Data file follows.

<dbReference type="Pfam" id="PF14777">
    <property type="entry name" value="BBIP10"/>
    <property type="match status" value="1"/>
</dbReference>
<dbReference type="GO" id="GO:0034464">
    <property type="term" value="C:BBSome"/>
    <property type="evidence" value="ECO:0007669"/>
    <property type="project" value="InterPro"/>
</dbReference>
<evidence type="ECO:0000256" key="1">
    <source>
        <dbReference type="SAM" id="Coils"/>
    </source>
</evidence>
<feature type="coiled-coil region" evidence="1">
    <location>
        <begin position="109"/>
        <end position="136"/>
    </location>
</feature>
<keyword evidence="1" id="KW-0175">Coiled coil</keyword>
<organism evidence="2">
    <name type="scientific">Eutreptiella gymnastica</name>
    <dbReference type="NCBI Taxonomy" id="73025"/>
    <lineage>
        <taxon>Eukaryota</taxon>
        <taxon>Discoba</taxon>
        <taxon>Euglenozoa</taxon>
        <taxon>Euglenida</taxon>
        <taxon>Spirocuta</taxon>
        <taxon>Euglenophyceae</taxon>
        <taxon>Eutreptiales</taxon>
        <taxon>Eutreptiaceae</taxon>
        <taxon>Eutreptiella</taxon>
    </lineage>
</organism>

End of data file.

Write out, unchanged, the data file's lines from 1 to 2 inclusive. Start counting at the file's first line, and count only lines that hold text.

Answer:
<dbReference type="Pfam" id="PF14777">
    <property type="entry name" value="BBIP10"/>